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Braxton Hicks

Braxton Hicks are intermittent contractions of the uterus that some women experience during their pregnancy. They were first described by Dr. John Braxton Hicks in 1872, an English gynecologist, and are often referred to as practice labor because they are thought to help prepare your body for the real deal.

Some women have a lot of Braxton Hicks (particularly with second or subsequent pregnancies), while others report not feeling any. They may be short, barely noticeable and infrequent; or they may last for several minutes, stop you in your tracks, and occur several times an hour. Some women experience them from early in their pregnancy through to the end, while others donít feel any until just a couple of weeks before they go into real labor. However, most women notice Braxton Hicks contractions in the second half of their pregnancies, particularly in their third trimester. They generally last between 30 and 60 seconds and occur less than four times an hour. They often feel like a tightening of the front of your abdomen or pelvis, but you may not even know you are having one unless you place your hand on your belly and notice itís rigid and hard.

Real labor pains are different for every woman and even with each pregnancy; however, many describe them as being a dull ache in the lower abdomen and back with pelvic pressure, or like strong menstrual or diarrhea cramps.

Many doctors and midwives believe that Braxton Hicks may help tone your uterine muscles and promote blood flow to the placenta. And although true Braxton Hicks do not have any effect on your cervix, false labor (when they occur closer to actual delivery) can actually help your cervix dilate and efface.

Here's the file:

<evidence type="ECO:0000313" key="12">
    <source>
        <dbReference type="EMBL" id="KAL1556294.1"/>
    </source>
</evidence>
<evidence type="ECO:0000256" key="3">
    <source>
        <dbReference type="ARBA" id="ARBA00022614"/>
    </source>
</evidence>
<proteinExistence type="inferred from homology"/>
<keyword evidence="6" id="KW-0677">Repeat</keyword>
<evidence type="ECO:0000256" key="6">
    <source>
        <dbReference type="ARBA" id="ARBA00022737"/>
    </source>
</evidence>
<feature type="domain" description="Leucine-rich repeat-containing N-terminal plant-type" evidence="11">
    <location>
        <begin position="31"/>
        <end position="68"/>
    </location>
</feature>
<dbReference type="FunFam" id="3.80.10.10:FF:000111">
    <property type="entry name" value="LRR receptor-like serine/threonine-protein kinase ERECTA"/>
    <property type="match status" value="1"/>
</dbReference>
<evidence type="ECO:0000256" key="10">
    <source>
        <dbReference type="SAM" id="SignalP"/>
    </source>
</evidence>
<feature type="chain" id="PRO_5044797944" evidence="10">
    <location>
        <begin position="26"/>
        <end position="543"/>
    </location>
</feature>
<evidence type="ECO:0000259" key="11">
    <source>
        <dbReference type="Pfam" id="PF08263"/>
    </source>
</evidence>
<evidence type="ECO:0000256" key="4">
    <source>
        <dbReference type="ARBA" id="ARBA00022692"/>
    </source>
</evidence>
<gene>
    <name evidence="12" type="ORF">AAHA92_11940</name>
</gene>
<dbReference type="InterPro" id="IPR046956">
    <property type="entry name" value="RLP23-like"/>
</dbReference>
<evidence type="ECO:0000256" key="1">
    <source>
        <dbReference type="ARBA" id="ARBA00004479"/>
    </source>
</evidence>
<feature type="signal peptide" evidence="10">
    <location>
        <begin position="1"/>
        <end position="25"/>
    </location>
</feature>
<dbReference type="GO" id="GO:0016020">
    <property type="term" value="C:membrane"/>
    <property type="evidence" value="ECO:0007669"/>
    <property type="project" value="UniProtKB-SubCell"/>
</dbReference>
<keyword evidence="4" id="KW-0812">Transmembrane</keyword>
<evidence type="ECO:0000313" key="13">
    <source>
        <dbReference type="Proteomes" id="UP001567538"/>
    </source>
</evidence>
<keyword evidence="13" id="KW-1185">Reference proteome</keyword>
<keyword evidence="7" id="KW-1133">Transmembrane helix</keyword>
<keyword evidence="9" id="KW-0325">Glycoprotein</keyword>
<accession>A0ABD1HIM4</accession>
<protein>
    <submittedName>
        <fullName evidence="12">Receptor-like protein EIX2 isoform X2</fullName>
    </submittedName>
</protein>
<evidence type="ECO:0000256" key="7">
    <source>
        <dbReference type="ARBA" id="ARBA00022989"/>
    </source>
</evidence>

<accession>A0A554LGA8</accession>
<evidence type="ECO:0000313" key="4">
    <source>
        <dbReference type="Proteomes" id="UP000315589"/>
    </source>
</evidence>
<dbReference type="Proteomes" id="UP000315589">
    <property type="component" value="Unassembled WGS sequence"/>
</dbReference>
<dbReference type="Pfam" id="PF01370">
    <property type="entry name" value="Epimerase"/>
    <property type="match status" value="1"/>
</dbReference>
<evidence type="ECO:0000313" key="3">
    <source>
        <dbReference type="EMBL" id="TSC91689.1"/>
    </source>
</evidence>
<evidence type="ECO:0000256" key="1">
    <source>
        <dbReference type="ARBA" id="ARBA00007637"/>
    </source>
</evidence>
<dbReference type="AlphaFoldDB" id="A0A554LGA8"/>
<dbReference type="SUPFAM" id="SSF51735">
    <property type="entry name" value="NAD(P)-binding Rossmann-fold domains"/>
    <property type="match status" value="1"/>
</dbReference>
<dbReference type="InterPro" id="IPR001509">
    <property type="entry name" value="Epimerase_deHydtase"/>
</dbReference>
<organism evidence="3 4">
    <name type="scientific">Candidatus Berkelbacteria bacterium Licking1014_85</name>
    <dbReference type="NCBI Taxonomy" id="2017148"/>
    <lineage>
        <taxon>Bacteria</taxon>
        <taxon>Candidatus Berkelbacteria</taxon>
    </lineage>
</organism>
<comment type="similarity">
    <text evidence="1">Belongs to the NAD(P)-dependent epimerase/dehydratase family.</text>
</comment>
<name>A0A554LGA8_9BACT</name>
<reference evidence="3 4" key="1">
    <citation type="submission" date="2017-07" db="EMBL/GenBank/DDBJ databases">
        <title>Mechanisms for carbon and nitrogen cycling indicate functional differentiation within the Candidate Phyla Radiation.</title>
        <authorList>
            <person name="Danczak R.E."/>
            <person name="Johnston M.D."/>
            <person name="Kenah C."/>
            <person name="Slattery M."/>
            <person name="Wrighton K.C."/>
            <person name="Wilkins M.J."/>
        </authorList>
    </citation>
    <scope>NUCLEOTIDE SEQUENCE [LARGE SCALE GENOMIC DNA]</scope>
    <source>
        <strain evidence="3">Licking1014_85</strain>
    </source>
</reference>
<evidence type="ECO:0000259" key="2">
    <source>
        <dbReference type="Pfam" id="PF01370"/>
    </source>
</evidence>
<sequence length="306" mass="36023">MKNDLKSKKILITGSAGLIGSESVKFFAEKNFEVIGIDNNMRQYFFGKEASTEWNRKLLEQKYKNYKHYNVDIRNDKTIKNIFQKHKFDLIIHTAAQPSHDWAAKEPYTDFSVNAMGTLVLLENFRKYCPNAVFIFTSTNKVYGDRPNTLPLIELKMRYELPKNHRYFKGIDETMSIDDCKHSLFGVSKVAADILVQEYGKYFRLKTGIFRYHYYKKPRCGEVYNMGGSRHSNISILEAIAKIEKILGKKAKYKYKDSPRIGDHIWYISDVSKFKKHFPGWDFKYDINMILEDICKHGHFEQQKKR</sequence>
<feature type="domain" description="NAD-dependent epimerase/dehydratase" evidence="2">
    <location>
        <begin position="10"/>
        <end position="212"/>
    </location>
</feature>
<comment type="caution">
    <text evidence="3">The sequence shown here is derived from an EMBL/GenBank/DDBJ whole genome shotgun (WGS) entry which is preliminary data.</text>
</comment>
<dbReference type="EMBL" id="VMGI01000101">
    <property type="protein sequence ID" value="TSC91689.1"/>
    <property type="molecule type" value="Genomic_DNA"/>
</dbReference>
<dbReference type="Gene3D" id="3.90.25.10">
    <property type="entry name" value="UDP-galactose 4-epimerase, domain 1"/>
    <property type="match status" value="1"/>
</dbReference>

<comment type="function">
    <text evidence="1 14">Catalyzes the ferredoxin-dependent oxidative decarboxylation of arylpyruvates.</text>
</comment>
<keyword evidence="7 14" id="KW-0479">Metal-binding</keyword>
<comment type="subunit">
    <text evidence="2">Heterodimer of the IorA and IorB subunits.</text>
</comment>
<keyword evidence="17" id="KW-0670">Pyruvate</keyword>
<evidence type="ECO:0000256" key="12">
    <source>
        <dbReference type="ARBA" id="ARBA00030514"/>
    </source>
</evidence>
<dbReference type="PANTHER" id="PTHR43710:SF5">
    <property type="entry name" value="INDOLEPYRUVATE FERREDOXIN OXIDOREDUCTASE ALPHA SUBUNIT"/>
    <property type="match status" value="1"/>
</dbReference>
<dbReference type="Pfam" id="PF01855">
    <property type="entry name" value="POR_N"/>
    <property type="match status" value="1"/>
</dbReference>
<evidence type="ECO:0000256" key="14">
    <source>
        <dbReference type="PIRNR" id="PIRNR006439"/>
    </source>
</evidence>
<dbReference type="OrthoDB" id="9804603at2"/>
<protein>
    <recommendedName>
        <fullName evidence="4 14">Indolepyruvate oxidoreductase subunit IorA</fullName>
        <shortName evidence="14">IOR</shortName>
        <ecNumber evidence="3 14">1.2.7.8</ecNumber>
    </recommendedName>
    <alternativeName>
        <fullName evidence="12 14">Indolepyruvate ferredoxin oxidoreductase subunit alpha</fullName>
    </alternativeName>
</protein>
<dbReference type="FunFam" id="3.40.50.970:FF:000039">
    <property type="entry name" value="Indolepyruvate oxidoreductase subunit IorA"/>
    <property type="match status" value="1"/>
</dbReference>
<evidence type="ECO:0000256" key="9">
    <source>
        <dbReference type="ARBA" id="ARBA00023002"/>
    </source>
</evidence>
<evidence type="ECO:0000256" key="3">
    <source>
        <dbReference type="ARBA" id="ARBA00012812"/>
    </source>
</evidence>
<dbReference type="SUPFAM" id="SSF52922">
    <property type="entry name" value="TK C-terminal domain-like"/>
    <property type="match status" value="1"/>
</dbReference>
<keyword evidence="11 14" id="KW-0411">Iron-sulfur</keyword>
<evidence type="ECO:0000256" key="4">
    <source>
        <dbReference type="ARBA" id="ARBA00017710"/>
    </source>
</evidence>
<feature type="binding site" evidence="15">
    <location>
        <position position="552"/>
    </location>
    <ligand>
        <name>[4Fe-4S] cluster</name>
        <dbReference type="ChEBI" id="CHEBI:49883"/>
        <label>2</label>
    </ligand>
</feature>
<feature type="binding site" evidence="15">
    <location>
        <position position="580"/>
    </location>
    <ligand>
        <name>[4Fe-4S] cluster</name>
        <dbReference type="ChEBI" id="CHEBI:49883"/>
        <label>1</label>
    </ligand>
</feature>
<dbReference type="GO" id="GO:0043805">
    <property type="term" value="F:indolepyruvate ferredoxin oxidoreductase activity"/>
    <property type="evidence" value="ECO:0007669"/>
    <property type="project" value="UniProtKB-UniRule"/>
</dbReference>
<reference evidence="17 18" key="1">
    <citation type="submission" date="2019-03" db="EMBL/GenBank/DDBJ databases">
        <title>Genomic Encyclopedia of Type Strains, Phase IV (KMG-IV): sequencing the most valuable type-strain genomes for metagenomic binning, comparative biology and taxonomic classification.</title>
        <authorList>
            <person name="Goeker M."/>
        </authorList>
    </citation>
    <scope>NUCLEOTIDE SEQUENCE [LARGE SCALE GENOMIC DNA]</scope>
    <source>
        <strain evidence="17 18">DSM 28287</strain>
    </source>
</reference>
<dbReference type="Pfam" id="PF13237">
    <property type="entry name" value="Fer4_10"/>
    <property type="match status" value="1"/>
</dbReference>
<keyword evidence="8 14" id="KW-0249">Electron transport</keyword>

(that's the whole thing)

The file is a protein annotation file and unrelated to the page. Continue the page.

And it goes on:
Certain things can trigger Braxton Hicks, such as physical activity, touching your belly, movement of the baby, having sex, dehydration, or having a full bladder. If you are experiencing a lot of contractions, try changing positions or lying down on your left side, walking, and drinking water. If the contractions persist, call your doctor.

So how do you know when theyíre just Braxton Hicks and when itís time to head to the hospital?

Braxton Hicks:

  • are irregular in intensity
  • are irregular in pattern
  • are infrequent
  • do not increase in intensity or frequency
  • are more uncomfortable than painful
  • disappear if you change positions or activity level, or drink water

Real labor pains:

  • increase in intensity and frequency
  • have a pattern to them
  • do not lessen or disappear if you walk, drink water, or rest
  • are painful

Call your doctor if your contractions progress in intensity, frequency, and regularity or if you have other signs of labor such as abdominal pain, vaginal bleeding, increased vaginal discharge, increased pelvic pressure, or low back pain.


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